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Shaun Mooney shared the workflow he used for the production of this amazing Wipeout fan art.
My names Shaun Mooney. I’m a concept artist working in the UK games industry currently based in Manchester. I have been in the games industry for around 12 to 13 years and worked on 24 published titles. I started out as a designer and 3D artist working at TT Fusion, working on the handheld versions of LEGO Star Wars, Batman, Indiana Jones and Harry potter. I always wanted to work in Concept design as I had a love for drawing, so I slowly moved into that role working on Aragon’s Quest and LEGO City Stories.
I then left TT to work at Atomhawk Design as an in house Concept designer. This was were I cut my teeth as a concept artist as you were asked to work on many different projects simultaneously. One day I would be working on a lord of the rings game like Guardians of middle earth, the next I would be doing rough character concepts for Mortal Kombat 10, then switch to working on Thor 2 for MARVEL, then onto a sonic the hedgehog game. Was tough but a great experience.
I then did some work for a company called Playdemic, working as a concept artist, illustrator and flash animator on a number of Facebook games. After that I worked a lot with Sony, contributing some concept art for Rime, a Little big planet project and Wipeout Omega Collection. I got to design the new Tigron ship for that game, which was something of a career highlight for me, I’ve been a huge fan of those games since I was 13 years old.
I have now come back full circle and am working for TT Fusion as a concept artist on their latest project.
Approaching the concept
When is started to work on this latest ship design, I went back to the first two games for inspiration. I always loved those larger, cool shapes with little smatterings of detail. I knew I wanted the ship to have a simple shape with a complex looking detailed engine at the rear. I think that balance is important. You need to understand when and were to put detail, to much and the design becomes to visually noisy. You have to have those places were the viewers eye can rest.
Other things to consider are things like understanding the art direction and style of the Wipeout series. If you stray to far from the established rules, it stops looking like Wipeout. If your ship looks to heavy, boxy, too thin, too round, it just doesn’t look right. They have to look like they go fast and are agile. I tried to make mine look like a spear tip to suggest that forward, powerful thrusting motion, like it cuts through the air.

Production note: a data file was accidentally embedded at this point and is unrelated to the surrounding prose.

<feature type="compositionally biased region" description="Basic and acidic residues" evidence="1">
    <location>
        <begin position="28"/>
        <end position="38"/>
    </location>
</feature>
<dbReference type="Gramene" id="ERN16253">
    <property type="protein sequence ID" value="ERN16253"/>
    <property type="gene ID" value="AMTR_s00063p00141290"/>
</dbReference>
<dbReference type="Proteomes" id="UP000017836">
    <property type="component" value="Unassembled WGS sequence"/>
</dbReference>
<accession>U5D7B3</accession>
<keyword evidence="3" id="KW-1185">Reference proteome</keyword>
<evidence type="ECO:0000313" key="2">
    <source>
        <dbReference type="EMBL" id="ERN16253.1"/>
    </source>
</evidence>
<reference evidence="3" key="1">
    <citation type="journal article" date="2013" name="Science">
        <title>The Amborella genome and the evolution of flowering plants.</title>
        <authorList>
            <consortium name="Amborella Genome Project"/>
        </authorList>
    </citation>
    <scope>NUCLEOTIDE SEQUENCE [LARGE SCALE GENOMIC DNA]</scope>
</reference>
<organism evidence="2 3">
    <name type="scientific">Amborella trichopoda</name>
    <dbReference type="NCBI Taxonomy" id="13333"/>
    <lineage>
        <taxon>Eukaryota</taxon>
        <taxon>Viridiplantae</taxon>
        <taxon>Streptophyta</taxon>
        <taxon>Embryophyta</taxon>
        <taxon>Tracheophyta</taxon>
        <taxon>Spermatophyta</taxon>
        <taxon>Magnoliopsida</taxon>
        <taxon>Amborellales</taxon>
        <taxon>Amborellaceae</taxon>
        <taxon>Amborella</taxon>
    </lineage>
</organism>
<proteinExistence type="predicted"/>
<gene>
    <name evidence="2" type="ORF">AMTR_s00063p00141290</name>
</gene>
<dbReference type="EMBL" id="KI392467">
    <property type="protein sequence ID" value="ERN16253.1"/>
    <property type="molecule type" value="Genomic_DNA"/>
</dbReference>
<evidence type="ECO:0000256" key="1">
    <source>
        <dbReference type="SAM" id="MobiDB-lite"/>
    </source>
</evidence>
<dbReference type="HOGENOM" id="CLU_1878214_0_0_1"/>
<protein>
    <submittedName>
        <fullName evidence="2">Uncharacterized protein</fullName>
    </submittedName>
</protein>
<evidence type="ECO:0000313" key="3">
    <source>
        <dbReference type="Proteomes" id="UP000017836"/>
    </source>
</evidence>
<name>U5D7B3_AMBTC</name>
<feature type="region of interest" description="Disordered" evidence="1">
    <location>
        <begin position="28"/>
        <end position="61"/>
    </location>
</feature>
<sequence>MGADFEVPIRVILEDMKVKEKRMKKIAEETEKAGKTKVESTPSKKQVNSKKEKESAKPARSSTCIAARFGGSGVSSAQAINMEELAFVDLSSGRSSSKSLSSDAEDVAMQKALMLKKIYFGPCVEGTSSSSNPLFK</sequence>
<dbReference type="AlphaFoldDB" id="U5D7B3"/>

With that in mind, I started in 3D. I find with hard surface stuff and vehicles, working it out in 3D is a big help. It allows you to work out some nice shapes and always have correct perspective. After I was happy with a basic shape I then took a few screen grabs from various angles. Over these low poly models, I started to work out some of the design in 2D, sketching over them in Photoshop. An added bonus of using this workflow is that there is a consistency to the shape and design of the ship, no matter which angle you view it from.
When it came time to do the livery design, I again looked at some of the older games. I always loved the blue and yellow looking Feisar ship from Wipeout 2097. I decided to pay homage to that classic design. A key aspect of Wipeouts art style is its incredible graphics design. Luckily I know a few of the guys who worked on some of the games and they kindly supplied me with some of there graphics work so I could place them over my design to really give it that authentic Wipeout look.
Working on digital concepts
When it comes to painting a concept like this, I tend to use the airbrush in Photoshop. I just add a little bit of noise in the brush settings and start to render out the basic forms so they pop. My goal for this image was to make it look like it came fresh from the factory floor, so was aiming for a clean, shiny look to the materials. Once I have a base render done, I start to apply photographic elements and try out different blend modes. When I get a good result from that, I use that as a guide to paint the rest in. I can colour pick from it and get ideas about how reflective a certain surface should be. Its a great technique to get your painting kick started.
I would go back on fourth with this technique for the first quarter or so of the painting process, and once I feel I have enough info I continued to paint the rest free hand using air brushes and textured brushes. I also make a lot of selections using the pen and lasso tool to help render tight clean looking edges. I used a large texture for the floor, just to add a sense of place, but didn’t want to have to much going on in the background. I wanted all the focus on the ship. I did use some special effects brushes for the engines and used a few layer effects like outer glow, then painted back into it to add more texture to the Plasma jet trails.
Lastly, I added some atmosphere to the scene, bits of smoke and noise, added some heat haze effects, adjusted the levels slightly and voila! Ready for here first race.